The Prince of Wales has showcased his support for Rare Breeds Survival Trust (RBST)-accredited farm parks, encouraging visitors to return when they re-open from July 4.
As a patron of the RBST since 1986, His Royal Highness visited Adam Henson’s Cotswold Farm Park (July 1), in an effort to highlight the national charity’s vital work, which aims to secure the future of rare breed livestock and equines.
It follows Covid-19 disruption, which has seen many farm parks closed for months, resulting in cashflow issues due to a loss of visitor income and maintenance costs.
With the Cotswold Farm Park classified as one of the 21 RBST accredited farm parks, which look after some of the UK’s most rare and critically endangered breeds of farm animals, Adam Henson said: “It was a great honour to welcome The Prince of Wales to the farm park before we re-open to the public on July 4.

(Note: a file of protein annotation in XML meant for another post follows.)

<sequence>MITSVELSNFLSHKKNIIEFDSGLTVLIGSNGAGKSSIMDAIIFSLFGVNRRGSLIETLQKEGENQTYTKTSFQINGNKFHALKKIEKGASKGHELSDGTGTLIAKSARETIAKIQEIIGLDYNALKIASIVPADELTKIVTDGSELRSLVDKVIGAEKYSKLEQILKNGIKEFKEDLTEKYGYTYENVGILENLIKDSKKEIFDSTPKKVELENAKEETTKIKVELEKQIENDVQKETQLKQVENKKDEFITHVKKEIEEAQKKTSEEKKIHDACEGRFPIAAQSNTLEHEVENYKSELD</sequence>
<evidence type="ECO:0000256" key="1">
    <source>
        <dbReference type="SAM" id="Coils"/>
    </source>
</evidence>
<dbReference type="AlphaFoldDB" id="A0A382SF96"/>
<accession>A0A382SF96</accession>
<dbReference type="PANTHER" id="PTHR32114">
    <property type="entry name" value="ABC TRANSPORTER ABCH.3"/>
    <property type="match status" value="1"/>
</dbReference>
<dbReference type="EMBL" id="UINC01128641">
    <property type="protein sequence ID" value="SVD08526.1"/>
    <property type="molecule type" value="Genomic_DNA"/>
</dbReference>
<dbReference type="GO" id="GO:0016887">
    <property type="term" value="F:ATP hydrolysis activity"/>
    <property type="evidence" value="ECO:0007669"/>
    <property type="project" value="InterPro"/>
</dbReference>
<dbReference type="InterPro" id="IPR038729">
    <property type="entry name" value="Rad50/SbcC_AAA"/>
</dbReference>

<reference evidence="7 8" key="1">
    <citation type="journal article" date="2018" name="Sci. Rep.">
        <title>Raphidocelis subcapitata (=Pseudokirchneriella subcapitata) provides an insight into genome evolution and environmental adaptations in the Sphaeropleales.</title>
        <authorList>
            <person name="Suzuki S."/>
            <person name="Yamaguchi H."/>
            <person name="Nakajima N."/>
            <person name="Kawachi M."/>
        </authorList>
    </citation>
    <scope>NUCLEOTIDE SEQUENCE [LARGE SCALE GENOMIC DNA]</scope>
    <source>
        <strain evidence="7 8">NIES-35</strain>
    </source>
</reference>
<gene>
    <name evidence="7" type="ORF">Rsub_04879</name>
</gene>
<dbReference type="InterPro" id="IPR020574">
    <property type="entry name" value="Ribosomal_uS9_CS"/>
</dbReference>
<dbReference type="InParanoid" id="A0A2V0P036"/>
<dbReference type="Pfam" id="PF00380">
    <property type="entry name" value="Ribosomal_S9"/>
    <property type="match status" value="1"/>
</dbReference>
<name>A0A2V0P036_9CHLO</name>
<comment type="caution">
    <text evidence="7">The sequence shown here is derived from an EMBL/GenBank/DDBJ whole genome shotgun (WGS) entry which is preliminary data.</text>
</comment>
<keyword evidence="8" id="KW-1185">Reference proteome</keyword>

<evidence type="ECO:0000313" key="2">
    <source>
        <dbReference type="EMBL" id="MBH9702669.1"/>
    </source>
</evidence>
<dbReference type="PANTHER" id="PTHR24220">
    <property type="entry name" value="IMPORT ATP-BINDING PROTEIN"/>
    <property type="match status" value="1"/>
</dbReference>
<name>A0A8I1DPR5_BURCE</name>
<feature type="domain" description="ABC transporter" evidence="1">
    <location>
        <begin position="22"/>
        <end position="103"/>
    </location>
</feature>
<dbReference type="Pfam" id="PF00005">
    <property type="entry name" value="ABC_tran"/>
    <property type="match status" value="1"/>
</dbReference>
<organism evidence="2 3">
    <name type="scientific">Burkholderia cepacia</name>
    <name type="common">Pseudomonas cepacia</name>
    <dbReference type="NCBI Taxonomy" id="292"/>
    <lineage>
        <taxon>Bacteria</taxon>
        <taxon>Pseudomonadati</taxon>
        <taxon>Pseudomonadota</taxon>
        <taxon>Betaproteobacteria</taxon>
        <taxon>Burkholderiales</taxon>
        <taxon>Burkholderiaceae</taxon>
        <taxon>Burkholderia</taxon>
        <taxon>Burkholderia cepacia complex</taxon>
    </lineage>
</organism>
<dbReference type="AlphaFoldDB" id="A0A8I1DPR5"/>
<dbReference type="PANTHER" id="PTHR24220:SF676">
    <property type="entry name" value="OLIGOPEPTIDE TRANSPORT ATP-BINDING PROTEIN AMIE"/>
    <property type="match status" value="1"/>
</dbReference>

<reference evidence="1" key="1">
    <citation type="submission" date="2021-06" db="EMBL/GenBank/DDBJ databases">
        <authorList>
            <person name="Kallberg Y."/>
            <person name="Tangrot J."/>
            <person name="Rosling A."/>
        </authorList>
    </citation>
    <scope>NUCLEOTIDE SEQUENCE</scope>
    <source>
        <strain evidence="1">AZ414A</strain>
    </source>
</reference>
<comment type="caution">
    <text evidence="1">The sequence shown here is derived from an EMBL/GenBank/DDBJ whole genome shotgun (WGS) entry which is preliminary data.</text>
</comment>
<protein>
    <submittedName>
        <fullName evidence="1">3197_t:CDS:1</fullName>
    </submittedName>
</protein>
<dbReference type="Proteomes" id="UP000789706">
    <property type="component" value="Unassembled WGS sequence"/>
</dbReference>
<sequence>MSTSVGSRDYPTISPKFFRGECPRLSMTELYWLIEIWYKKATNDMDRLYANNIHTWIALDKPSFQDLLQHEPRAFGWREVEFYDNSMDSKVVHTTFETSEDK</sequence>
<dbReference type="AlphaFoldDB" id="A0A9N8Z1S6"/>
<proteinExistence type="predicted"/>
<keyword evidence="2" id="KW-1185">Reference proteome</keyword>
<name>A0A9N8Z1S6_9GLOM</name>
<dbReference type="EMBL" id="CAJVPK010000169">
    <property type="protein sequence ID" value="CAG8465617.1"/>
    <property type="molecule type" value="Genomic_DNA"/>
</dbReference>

“His Royal Highness is incredibly knowledgeable about farming, food production and rural tourism, he voiced his encouragement that multi generational families should get back out into the fresh air to enjoy everything the countryside brings.”
Opened in 1971, the farm park has been collecting rare breeds to prevent them from extinction, and since the RBST was founded, no British rare breeds have been lost.
Pointing to the vital conservation efforts of the charity, Christopher Price, chief executive of the RBST highlighted: “All 21 RBST-accredited farm parks look after some of our rarest native breeds and are vital to ensuring their survival for the future.
“The coming few months are going to be very difficult for farm parks as they make plans to reopen safely, we can all support them by visiting as soon as we can.
“I am grateful to His Royal Highness for all his support for the survival of rare breed livestock and equines, and I thank Cotswold Farm Park for hosting the visit today.”